In Memoriam

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O Really
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Re: In Memoriam

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Yeah, they were good. "You Might Think" played on heavy rotation on early MTV - and I don't think I ever got tired of it.

https://www.youtube.com/watch?v=3dOx510kyOs

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Vrede too
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Re: In Memoriam

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Cokie Roberts

RIP

Susan Stamberg is still my all time favorite radio journalist, but Cokie was good.
"When you can make people believe absurdities, you can make them commit atrocities."
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neoplacebo
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Re: In Memoriam

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Ginger Baker dies. Was the drummer in the old supergroup Cream.
https://www.yahoo.com/news/legendary-cr ... 23286.html

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billy.pilgrim
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Re: In Memoriam

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neoplacebo wrote:
Sun Oct 06, 2019 7:39 am
Ginger Baker dies. Was the drummer in the old supergroup Cream.
https://www.yahoo.com/news/legendary-cr ... 23286.html

https://youtu.be/EvtaE_QNM2k


Imagine him as a kid - in your house

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Vrede too
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Re: In Memoriam

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billy.pilgrim wrote:
Sun Oct 06, 2019 9:45 am
neoplacebo wrote:
Sun Oct 06, 2019 7:39 am
Ginger Baker dies. Was the drummer in the old supergroup Cream.
https://www.yahoo.com/news/legendary-cr ... 23286.html
https://youtu.be/EvtaE_QNM2k

Imagine him as a kid - in your house
I googled, but still don't know what "TOAD" in the video title means.

Take Over And Destroy?

Probably not:
Trashed Object Abandoned in Disgust
Tony Orlando and Dawn :lol:
Temporary, Obsolete, Abandoned or Derelict
Take Out And Delivery
Take Off and Die
(surfing slang)
The Open Acronym Database (irony)

Doh, it's the name of the song:
Toad (instrumental)
No mention of how they came up with the title.
"When you can make people believe absurdities, you can make them commit atrocities."
-- Voltaire

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neoplacebo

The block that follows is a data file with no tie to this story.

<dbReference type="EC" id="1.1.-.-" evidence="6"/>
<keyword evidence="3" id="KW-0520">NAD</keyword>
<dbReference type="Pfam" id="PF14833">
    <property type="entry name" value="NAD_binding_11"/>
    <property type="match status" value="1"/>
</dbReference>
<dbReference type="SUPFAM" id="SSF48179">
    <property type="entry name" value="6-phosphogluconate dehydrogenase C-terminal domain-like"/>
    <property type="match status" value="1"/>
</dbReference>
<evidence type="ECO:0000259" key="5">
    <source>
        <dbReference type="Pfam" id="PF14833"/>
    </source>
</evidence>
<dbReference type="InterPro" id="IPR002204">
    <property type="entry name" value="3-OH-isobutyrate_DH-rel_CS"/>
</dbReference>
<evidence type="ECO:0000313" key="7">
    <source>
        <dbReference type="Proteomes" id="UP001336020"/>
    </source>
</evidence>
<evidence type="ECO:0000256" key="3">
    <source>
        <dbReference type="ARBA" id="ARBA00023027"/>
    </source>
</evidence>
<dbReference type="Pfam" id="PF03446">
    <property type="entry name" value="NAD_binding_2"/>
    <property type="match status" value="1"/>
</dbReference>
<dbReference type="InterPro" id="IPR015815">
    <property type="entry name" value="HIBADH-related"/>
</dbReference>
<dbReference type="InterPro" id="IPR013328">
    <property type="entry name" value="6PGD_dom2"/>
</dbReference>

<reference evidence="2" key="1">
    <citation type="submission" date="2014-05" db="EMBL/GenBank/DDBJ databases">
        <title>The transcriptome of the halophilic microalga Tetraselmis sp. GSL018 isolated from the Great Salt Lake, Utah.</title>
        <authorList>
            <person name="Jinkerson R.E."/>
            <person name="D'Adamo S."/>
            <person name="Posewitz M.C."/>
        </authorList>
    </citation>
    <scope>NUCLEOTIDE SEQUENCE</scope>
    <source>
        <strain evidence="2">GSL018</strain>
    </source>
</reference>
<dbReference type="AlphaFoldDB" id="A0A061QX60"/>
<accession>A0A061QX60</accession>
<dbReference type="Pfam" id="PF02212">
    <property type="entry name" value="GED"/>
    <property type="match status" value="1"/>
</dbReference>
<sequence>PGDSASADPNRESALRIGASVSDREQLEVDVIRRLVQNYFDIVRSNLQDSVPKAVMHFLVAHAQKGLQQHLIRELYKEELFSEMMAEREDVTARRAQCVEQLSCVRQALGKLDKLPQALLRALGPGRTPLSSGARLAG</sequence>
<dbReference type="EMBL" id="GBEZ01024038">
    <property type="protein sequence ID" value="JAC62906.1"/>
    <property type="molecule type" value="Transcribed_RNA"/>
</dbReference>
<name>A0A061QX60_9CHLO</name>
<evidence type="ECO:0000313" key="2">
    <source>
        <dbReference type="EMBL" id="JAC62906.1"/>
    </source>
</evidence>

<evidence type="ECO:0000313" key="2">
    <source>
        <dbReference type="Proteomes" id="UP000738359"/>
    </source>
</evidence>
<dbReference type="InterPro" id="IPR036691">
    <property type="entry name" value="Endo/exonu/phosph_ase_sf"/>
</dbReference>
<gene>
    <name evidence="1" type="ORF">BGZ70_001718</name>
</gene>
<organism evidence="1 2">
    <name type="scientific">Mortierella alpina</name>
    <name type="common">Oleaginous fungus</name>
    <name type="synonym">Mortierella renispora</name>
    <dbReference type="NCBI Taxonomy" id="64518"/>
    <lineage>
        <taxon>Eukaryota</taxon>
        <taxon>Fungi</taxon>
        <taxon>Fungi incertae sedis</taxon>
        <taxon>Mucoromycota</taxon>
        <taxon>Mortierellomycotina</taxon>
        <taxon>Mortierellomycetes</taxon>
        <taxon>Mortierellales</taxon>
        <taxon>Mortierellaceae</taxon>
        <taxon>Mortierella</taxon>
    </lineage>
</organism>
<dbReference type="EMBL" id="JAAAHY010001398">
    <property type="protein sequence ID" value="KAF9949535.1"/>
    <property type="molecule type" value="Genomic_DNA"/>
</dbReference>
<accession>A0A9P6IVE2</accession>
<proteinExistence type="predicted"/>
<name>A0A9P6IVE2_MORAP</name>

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Re: In Memoriam

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billy.pilgrim wrote:
Sun Oct 06, 2019 9:45 am
neoplacebo wrote:
Sun Oct 06, 2019 7:39 am
Ginger Baker dies. Was the drummer in the old supergroup Cream.
https://www.yahoo.com/news/legendary-cr ... 23286.html

https://youtu.be/EvtaE_QNM2k


Imagine him as a kid - in your house
Awesome. The only other drummer I can think of who had that sort of energy and drumming style was Keith Moon but he's been gone quite a while. And Buddy Rich could belt out an impressive lick as well. Up until about five years ago I still had a drum set; it's good exercise as well as a stress reliever.

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billy.pilgrim
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Re: In Memoriam

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The poem he read on his 1st day in Congress


I only have a minute.

Sixty seconds in it.

Forced upon me, I did not choose it,

But I know that I must use it.

Give account if I abuse it.

Suffer, if I lose it.

Only a tiny little minute,

But eternity is in it.

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Vrede too
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Re: In Memoriam

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billy.pilgrim wrote:
Fri Oct 18, 2019 1:36 pm
The poem he read on his 1st day in Congress


I only have a minute.

Sixty seconds in it.

Forced upon me, I did not choose it,

But I know that I must use it.

Give account if I abuse it.

Suffer, if I lose it.

Only a tiny little minute,

But eternity is in it.
:thumbup: Thanks. There's even more depth and history to it:
Watch Elijah Cummings' First Congressional Floor Speech: I Only Have a Minute... But Eternity is In It

Mediaite article with a five-minute-long video clip of Cummings' complete speech:

https://www.mediaite.com/news/watch-eli ... -is-in-it/
Maryland Congressman Elijah Cummings delivered a stirring first floor speech in 1996 that has only gained poignancy with news of his passing. In the speech, he recited a poem about the fleeting yet significant nature of life.

-snip-

And so my mission is one that comes out of a vision that was created long long ago. it is a mission and a vision to empower people. To make people realize that the power is within them. That they too can do the things that they want to do. And so I am about that mission, and I’m looking forward to joining with all of you as we travel this road, I often call journey, which I define as life.

And there’s a poem that Parren Mitchell said many many years ago that I say sometimes 20 times a day, and it’s a very simple poem, but it’s one that I live by.

It says ‘I only have a minute. Sixty seconds in it. Forced upon me, I did not choose it. But I know that I must use it, give account if I abuse it, suffer if I lose it. Only a tiny little minute. But eternity is in it.

And so I join you as we move forward to uplift not only the nation, but the world.

-snip-
Parren James Mitchell (April 29, 1922 – May 28, 2007) was a U.S. Congressman affiliated with the Democratic Party who represented the 7th congressional district of Maryland from January 3, 1971 to January 3, 1987. He was the first African American elected to Congress from Maryland.
Cummings represented MD7 from April 16, 1996 – October 17, 2019.
Early life